February 01, 2016
Medical coding plays a vital role in helping create accurate and reliable data that is required by the healthcare industry. The underlying principle has always been exercising integrity while coding. It is important to get the codes right while submitting any medical claim, and following the guidelines prescribed in the CPT® code book is an absolute necessity. The coding guidelines laid out in the book contain valuable information that tells you about proper code selection. More often than not, included are descriptions of procedures and other additional procedures that warrant billing when performed.
The rules found in ICD-9-CM and ICD-10-CM need not be the same. Hence, coders need to become thoroughly familiar with all the Official Coding Guidelines. You have the option of purchasing the ICD-10 guidelines or simply download them in order to become familiar with the latest updates and changes that are not found in ICD-9-CM. Please be informed that coding from the Alphabetic Index is not allowed. There may be incomplete codes that are identifiable simply with an a “-“, or you could be guided to a code that is somewhat less specific.
Coders also need to keep in mind that they need to thoroughly understand the proper, or rather authoritative sources of advice for coding for every single code. This is clearly defined in The Official Guidelines for Coding and Reporting, which have been approved by Cooperating Parties, comprising four organizations viz. American Health Information Management (AIHMA), American Hospital Association (AHA), the National Center for Health Statistics (NCHS), and Centers for Medicare and Medicaid Services (CMS). These are the official coding guidelines that are collectively promulgated by the Cooperative Parties, though none of the four organizations individually provide any sort of coding advice.
Coding from the Neoplasm Table is not allowed. As is the case with the Alphabetic Index, the Neoplasm Table too does not contain the complete code list as there are several variables that need to be considered while consulting the Tabular Index. There is always a 3-step process that needs to be followed while locating a code. You may begin with the Alphabetic Index for locating the condition or any such specific information. Next, the Tabular Index may be consulted, if the Alphabetic Index guides you there. Please make it a point to scan the codes before following them to ensure the accuracy level is maintained. Finally, you need to review the Official Coding Guidelines if you need any further guidance or clarification.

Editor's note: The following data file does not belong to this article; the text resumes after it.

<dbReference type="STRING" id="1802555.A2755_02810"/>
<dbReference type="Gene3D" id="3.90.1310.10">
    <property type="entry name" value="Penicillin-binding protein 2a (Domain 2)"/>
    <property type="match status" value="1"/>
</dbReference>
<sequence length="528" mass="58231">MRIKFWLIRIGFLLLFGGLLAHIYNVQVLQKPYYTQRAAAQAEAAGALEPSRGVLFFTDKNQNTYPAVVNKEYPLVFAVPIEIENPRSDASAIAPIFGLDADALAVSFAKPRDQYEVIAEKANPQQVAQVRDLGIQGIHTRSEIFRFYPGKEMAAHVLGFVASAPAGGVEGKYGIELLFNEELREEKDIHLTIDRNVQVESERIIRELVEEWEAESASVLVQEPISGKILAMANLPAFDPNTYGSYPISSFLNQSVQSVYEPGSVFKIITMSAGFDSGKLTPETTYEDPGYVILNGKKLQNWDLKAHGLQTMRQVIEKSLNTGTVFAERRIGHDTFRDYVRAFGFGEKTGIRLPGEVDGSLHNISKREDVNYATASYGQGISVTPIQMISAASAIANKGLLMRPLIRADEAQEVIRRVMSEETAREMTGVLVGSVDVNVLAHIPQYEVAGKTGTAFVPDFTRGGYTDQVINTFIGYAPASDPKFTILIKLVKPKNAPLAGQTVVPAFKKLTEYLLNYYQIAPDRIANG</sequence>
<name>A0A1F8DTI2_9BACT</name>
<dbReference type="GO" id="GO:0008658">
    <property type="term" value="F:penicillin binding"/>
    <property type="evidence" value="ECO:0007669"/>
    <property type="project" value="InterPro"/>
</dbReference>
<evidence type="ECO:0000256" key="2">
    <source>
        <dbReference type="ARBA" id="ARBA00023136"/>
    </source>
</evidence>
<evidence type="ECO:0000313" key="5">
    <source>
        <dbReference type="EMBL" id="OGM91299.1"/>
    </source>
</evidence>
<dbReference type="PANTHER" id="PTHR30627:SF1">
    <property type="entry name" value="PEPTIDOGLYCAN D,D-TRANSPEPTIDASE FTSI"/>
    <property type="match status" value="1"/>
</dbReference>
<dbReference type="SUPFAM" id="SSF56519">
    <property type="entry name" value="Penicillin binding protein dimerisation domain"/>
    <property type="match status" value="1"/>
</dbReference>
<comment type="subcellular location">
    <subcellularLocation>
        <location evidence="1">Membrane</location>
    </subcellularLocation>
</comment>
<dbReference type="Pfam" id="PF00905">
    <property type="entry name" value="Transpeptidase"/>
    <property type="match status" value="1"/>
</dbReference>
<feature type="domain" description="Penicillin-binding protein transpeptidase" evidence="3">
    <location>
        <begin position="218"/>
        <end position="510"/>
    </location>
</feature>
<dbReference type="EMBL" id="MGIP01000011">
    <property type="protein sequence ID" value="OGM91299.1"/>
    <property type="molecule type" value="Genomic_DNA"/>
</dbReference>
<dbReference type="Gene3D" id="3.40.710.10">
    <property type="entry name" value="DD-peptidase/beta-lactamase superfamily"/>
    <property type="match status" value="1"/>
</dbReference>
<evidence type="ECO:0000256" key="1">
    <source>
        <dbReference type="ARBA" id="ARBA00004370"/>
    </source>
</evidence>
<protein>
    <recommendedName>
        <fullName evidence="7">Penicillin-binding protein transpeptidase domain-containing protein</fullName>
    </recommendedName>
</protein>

There is a red narrative in the Tabular Index in the AAPC ICD-10 CM code that needs to be consulted without fail. This is vital information that contains sequencing rules, notations for coding additional conditions whenever they are present, and more such valuable data. There are several indicators contained in the Tabular Index that identify the length of the code, and in which instances specific conditions should never be coded together.
While most coders would be familiar with ICD-9 as they may have used the same code set for the past several years, it may not be that easy with ICD-10. This is because of the inclusion of laterality, several temporal conditions, and many other modifying factors for every single code. Laterality need not always be uniform, although usually “1” denotes the right side and “2” the left, this is just a typical situation and can change at will. Also, the number of codes to be assigned would depend on the treatment of the condition, or conditions being dealt with.
Finally, ICD-9 and ICD-10 comprise different code sets; hence one cannot expect to find a similar number of codes to be reported. Manifestations and combination codes will decide upon the number of codes that are required.